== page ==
Adobe Acrobat has been around since the 90s, and its PDF format went on to become the standard way of exchanging documents over the web. Eventually Adobe made the file type open source and competitors began to bring their own innovations to the table, but the company's software remains the most widely adopted way to interact with PDFs.

Last month Adobe announced that it would soon launch Document Cloud, a cross-platform solution that expands to mobile devices some of the features previously only found on desktop clients. The most immediate drastic change for Android users, however, is the new interface, Reader's Acrobat DC's first truly major redesign since 2010.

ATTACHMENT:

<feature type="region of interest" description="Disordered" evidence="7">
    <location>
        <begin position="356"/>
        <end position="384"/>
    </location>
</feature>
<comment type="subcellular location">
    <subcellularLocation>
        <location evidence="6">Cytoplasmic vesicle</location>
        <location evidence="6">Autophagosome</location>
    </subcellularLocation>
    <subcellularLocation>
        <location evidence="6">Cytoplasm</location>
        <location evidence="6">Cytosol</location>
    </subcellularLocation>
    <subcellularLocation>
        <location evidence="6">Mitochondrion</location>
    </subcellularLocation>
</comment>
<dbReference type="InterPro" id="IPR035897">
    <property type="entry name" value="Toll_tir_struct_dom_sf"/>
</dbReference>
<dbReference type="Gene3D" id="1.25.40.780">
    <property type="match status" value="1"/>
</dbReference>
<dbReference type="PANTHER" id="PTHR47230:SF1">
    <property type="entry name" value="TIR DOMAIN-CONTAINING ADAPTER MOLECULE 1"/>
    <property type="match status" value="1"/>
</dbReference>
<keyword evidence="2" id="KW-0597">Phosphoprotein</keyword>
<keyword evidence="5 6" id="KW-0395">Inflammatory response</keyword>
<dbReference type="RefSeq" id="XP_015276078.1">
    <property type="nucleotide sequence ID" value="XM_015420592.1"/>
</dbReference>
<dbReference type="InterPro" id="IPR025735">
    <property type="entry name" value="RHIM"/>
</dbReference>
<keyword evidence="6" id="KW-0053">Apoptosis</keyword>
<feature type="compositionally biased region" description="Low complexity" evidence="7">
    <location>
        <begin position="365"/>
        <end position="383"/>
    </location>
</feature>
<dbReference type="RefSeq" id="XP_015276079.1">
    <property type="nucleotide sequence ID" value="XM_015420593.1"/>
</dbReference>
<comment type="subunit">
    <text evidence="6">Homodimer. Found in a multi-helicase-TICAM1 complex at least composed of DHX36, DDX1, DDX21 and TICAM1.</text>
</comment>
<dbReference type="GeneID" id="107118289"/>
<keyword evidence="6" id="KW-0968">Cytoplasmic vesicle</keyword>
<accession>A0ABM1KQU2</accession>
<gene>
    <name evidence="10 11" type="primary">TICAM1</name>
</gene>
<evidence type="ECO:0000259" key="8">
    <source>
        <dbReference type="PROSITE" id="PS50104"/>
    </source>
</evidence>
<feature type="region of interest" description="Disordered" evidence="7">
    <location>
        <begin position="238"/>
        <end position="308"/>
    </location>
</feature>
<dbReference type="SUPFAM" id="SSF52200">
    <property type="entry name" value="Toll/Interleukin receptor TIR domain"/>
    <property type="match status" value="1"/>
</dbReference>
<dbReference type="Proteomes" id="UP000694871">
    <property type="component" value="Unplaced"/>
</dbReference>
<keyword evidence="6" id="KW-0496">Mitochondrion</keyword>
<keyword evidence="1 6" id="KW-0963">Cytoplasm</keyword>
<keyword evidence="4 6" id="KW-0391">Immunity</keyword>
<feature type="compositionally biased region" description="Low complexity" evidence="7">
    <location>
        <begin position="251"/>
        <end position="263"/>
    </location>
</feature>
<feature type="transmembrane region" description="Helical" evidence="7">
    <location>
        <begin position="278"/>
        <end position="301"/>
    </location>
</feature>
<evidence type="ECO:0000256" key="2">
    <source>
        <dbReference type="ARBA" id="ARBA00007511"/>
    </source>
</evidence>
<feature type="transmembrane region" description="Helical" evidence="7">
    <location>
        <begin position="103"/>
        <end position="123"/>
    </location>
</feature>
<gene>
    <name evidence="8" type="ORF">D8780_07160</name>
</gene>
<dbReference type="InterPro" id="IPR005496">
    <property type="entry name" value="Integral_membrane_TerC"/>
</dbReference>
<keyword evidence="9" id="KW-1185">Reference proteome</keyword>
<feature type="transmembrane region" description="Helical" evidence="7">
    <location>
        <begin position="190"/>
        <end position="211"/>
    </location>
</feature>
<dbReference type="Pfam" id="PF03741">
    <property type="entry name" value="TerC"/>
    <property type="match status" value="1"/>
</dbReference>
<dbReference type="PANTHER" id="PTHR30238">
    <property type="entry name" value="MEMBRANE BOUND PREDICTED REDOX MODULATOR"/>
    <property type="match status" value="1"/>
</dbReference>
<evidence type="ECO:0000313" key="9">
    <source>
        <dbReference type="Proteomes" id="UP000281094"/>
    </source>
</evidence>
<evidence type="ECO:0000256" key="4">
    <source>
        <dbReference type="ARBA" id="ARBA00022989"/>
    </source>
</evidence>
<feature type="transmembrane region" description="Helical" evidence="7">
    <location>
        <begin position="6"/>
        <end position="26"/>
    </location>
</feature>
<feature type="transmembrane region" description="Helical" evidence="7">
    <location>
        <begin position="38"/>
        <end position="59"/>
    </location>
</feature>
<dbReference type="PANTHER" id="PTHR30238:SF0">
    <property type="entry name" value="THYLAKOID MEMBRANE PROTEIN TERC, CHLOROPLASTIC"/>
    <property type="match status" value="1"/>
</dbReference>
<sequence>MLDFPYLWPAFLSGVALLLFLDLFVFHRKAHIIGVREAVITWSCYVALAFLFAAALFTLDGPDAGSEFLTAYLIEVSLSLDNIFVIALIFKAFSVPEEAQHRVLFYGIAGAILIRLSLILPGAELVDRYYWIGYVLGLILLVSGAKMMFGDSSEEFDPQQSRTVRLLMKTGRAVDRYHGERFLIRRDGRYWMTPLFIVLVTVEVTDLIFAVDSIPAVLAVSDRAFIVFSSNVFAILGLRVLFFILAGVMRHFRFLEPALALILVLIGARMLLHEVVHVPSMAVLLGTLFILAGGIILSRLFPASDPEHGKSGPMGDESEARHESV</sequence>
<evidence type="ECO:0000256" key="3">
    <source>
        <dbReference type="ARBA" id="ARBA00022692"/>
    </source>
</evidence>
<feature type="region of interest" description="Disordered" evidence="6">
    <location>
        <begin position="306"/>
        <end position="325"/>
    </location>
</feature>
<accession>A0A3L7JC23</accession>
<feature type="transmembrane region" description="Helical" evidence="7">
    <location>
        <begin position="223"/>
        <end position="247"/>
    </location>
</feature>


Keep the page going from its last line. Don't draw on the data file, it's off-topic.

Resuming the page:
Adobe Acrobat Document Cloud still lets you view your locally saved PDFs, but it continues to charge you for just about everything else. The ability to export a PDF costs $1.99 a month. Creating PDFs goes for $9.99. To do everything, the app prompts you to get a full Pro Document Cloud subscription for $24.99.

Adobe is also pushing a feature called Mobile Link that makes files accessible across devices.

Document Cloud joins Creative Cloud in Adobe's effort to save your documents on its servers and access them across devices. Remote access and subscriptions will continue to be a growing part of Adobe products for the foreseeable future.

What's new:

Adobe Reader is now Adobe Acrobat DC. The most reliable PDF viewer for mobile, with added functionality to help you work on the go.

  • Easily accomplish frequent tasks from the new Tools menu
  • View recent files across computers and devices with Mobile Link
  • Use free Adobe Fill & Sign to fill, sign, and send forms on Android 5
  • Organize pages: reorder, rotate, and delete pages in PDF files
  • Undo and redo changes including highlights, comments, and organize pages